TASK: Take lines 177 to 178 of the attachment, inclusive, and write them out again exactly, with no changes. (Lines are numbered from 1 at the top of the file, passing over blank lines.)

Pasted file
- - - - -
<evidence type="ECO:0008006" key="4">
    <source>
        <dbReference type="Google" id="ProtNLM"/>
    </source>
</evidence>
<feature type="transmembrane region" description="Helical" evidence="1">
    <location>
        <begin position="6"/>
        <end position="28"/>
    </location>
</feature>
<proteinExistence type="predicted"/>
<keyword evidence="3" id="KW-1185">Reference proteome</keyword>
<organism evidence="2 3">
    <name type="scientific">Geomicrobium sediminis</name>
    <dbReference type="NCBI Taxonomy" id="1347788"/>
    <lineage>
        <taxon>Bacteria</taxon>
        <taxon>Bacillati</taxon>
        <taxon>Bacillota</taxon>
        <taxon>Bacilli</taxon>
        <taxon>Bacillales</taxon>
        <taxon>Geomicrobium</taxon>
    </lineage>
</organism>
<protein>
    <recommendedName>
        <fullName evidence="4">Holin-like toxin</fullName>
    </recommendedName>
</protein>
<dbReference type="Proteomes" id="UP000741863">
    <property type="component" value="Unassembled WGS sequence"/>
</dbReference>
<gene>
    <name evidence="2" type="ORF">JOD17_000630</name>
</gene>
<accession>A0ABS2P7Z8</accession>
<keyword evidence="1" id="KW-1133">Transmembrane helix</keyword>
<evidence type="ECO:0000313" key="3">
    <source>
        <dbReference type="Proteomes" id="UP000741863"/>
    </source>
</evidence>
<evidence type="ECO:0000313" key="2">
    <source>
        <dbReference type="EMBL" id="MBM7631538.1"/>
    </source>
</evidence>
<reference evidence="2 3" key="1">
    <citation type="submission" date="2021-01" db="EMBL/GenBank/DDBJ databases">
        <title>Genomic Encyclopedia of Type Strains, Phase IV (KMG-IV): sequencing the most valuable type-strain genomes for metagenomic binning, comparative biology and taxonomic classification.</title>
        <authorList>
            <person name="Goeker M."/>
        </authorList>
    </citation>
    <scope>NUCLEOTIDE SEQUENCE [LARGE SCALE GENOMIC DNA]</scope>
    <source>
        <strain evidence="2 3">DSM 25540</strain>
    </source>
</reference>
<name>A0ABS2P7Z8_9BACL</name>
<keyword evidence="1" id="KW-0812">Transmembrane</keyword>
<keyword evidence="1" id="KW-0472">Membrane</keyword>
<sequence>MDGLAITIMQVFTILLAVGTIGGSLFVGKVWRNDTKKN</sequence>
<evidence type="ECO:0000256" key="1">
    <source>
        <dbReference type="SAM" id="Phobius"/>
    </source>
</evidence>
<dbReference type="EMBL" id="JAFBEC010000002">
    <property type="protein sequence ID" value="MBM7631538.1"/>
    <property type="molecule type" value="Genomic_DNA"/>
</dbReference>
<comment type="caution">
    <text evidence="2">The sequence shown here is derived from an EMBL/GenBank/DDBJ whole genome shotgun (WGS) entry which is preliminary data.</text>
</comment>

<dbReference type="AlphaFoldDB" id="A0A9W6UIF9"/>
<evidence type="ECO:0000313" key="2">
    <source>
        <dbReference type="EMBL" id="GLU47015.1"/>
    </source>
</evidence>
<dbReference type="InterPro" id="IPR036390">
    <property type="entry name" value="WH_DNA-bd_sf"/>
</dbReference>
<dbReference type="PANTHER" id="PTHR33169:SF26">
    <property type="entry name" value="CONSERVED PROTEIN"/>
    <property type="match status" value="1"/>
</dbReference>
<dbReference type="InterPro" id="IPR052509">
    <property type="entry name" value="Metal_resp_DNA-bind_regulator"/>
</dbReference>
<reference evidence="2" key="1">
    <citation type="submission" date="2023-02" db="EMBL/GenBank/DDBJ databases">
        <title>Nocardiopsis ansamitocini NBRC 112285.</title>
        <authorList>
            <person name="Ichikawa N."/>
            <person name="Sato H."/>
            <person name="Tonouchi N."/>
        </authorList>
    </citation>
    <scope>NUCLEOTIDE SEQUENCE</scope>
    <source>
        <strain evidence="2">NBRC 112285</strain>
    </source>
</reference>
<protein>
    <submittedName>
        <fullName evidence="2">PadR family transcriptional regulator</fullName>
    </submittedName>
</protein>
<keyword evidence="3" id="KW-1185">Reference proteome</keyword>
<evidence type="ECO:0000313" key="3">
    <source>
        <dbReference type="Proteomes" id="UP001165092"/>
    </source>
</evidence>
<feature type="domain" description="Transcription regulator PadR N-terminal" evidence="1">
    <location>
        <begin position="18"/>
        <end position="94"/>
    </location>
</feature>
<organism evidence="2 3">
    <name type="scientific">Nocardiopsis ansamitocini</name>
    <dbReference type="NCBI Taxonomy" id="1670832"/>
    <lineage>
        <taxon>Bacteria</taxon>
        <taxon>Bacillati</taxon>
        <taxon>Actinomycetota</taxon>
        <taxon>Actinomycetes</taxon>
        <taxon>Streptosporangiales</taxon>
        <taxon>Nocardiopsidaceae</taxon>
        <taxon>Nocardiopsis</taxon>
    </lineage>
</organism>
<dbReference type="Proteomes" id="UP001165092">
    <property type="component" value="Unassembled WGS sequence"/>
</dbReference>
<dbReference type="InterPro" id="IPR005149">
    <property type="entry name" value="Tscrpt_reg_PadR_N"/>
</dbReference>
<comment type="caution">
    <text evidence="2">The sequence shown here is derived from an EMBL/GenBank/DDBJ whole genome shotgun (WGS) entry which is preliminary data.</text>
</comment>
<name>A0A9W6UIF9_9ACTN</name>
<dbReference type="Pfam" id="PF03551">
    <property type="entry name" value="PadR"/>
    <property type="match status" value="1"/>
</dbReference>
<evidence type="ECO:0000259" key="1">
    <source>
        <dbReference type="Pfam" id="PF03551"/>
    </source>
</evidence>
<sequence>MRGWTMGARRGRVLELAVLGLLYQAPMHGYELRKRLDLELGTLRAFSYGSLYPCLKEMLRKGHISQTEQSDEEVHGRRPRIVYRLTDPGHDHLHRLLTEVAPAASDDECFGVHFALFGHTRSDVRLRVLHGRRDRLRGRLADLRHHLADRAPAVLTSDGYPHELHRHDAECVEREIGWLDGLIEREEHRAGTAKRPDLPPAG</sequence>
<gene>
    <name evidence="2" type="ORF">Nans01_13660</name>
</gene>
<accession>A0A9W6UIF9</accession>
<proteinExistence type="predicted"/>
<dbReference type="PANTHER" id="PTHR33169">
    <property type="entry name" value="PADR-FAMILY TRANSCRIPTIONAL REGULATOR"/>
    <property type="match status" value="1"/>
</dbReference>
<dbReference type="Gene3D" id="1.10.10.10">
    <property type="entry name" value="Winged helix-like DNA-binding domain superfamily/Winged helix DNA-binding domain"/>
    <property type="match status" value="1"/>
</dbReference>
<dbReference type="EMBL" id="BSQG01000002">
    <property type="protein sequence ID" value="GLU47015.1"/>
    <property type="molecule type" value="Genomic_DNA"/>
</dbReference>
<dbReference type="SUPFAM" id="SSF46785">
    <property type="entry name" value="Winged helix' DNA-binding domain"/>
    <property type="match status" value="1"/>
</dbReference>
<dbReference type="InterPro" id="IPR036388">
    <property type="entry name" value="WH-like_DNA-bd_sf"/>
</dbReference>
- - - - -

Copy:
</dbReference>
<dbReference type="InterPro" id="IPR036388">